Three months following Wone’s passing, the Swann Street rowhouse experienced a break-in orchestrated by Price’s sibling Michael, accompanied by an assistant named Phelps Collins. They absconded with a haul exceeding $7,000 in value, comprising electrical equipment. Although two individuals, including Price’s brother, initially faced allegations in connection with the burglary, these accusations were ultimately retracted.
In 2007, the MPDC affirmed that they had been actively working to effect an arrest in the Wone murder case back in 2006. However, their intentions were thwarted by the burglary incident. The identity of the potential arrestee and the nature of the potential charge(s) have both been shrouded in secrecy by the police.
In August of 2007, frustrations were voiced by Wone’s widow concerning the FBI crime lab, as reported by The Washington Post. She conveyed that the waiting period for the completion of the FBI’s analysis of the collected samples had been challenging. Spanning over a year, the case had been passed between three different prosecutors, leading to what was termed as a “vagabond status” within the U.S. Attorneys’ office.
To delve into the case, Wone’s widow enlisted the services of attorney Holder. On the first anniversary of her husband’s demise, she organized a press conference to seek public assistance in identifying the perpetrator. This marked her initial public statement about the case. During this event, Holder openly appealed to Price, Zaborsky, and Ward, urging them to provide any additional information they might possess. He emphasized, “You need to ask yourself, ‘Have I provided police with all the information I know?'”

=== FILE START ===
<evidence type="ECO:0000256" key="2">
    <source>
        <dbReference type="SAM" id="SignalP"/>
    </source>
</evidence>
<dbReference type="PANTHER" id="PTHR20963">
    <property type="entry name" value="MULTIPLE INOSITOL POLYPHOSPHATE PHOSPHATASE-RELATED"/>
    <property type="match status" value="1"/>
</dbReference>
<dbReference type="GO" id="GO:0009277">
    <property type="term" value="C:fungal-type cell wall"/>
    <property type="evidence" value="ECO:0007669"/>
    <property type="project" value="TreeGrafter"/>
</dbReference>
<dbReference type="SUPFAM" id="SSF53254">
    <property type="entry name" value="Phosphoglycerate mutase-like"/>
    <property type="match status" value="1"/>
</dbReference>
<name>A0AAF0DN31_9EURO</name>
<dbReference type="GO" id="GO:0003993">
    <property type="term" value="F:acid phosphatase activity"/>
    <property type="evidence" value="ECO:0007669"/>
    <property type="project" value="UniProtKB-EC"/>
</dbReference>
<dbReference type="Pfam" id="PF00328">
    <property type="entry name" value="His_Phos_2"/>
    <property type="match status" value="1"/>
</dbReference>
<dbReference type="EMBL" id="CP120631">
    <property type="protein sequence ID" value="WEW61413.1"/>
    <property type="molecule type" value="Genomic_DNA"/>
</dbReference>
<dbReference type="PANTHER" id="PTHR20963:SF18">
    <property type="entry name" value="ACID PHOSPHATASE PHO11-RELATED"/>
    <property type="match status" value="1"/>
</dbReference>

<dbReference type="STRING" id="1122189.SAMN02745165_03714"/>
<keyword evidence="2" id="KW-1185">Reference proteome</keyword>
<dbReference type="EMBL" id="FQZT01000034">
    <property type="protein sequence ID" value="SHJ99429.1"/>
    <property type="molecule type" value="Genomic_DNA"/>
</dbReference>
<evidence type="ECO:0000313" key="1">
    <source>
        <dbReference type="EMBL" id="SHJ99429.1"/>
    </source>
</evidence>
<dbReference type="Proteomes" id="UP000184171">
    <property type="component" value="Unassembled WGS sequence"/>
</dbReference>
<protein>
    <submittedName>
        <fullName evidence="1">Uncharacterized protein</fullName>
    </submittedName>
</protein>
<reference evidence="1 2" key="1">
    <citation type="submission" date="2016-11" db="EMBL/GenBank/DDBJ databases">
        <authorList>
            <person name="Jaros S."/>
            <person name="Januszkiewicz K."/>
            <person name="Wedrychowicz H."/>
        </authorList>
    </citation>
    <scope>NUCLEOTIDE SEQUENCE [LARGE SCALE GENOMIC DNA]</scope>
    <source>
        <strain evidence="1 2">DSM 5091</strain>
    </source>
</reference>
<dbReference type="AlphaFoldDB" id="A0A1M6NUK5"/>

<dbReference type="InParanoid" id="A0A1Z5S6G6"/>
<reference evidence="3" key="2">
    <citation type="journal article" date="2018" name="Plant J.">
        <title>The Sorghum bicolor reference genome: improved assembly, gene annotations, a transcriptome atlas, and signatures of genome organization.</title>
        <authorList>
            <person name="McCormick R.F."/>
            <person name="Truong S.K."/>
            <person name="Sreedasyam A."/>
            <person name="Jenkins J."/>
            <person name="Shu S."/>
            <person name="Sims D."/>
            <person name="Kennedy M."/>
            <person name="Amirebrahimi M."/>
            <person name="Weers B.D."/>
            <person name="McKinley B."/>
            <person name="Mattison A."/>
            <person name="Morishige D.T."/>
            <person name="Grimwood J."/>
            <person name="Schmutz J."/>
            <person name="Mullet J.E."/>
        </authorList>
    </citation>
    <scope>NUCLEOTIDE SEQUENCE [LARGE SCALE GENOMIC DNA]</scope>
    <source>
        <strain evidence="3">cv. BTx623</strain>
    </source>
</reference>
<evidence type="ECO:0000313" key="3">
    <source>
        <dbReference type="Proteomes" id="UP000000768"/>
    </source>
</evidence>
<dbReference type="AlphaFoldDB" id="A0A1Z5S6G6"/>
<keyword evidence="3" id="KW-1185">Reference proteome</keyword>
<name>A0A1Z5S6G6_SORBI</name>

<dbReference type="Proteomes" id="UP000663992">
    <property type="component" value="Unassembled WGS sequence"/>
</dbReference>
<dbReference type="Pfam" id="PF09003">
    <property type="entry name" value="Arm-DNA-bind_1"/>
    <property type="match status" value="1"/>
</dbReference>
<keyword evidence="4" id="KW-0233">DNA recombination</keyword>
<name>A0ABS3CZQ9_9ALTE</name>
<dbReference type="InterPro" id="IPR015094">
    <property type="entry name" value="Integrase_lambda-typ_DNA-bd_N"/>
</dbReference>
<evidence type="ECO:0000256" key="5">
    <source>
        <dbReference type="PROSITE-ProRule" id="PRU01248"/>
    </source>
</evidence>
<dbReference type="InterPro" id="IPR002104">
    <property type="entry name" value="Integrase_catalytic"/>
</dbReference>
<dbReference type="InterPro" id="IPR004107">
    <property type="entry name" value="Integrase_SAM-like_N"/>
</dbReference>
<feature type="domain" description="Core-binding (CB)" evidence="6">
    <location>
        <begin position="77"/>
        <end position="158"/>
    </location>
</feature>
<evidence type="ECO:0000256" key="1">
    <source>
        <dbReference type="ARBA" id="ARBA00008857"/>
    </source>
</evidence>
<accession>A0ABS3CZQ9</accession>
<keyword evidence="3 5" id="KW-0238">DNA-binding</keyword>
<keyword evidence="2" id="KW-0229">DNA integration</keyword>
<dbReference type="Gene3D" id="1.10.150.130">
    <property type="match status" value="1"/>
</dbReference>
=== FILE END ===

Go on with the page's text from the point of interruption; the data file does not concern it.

Advocacy groups, including the OCA, seized upon the first anniversary of Wone’s passing to criticize perceived inaction by the police in the investigation. Contrasting the circumstances of the first anniversary, the second anniversary passed without a press conference, and both the Wone family and law enforcement refrained from issuing any statements to the media.
Charged with obstructing the investigation
By October 2008, Ward, who had relocated to Miami-Dade County, Florida and was residing in a property owned by Price, faced an obstruction of justice charge. In the subsequent month of November 2008, Price and Zaborsky were apprehended and similarly accused of obstruction of justice. The trio was eventually released while awaiting trial, although they were required to adhere to electronic monitoring and curfew regulations.
On December 19, 2008, an additional layer of charges emerged, encompassing conspiracy allegations against all three individuals. During the same legal proceeding, the electronic monitoring and curfew mandates for the three defendants were lifted. Prosecutors also conveyed the potential for future charges linked to evidence tampering.
The affidavit submitted by authorities in support of the arrest warrant for Ward indicated that investigators had reached the conclusion that the individuals were not being truthful regarding the events that transpired. The document stated, “The evidence establishes that within 1509 Swann Street, Robert Wone was confined, rendered incapacitated, subjected to sexual assault, and ultimately killed.”